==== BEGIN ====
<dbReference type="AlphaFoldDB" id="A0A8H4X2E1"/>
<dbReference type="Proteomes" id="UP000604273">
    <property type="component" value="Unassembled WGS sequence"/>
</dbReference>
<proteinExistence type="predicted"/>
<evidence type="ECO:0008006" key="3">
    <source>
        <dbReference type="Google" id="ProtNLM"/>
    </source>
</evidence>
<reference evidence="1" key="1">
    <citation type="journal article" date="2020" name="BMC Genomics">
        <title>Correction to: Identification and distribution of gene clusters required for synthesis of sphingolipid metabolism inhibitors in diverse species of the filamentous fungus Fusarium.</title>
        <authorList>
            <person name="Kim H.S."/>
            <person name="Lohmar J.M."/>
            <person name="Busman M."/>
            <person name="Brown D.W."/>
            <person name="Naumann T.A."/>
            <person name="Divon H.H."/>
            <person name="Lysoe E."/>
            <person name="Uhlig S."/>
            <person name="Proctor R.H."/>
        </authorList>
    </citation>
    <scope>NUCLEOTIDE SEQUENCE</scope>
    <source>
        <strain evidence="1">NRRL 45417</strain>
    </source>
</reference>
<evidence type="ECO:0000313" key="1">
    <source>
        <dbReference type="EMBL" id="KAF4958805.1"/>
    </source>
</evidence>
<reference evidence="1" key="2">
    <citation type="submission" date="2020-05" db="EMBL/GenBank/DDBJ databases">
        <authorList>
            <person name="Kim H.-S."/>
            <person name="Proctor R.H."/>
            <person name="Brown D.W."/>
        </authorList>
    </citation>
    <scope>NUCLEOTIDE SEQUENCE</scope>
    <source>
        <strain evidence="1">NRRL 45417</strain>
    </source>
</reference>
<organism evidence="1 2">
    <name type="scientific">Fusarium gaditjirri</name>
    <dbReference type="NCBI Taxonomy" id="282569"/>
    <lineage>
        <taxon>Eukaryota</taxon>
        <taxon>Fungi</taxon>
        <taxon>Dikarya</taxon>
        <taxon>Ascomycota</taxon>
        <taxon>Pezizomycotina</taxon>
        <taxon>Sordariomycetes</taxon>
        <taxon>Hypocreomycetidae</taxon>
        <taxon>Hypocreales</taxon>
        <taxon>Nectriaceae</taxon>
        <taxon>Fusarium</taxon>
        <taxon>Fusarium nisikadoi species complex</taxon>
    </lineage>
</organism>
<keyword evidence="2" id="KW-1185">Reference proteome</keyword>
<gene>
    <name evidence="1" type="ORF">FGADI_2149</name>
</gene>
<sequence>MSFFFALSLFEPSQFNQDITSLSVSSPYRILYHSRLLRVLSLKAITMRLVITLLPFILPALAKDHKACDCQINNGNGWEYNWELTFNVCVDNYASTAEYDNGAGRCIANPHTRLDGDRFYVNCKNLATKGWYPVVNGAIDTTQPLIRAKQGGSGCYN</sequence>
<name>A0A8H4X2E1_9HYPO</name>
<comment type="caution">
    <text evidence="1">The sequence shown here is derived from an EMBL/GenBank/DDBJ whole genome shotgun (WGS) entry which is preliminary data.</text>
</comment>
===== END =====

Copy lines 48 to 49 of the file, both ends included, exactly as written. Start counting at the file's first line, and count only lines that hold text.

</reference>
<organism evidence="1 2">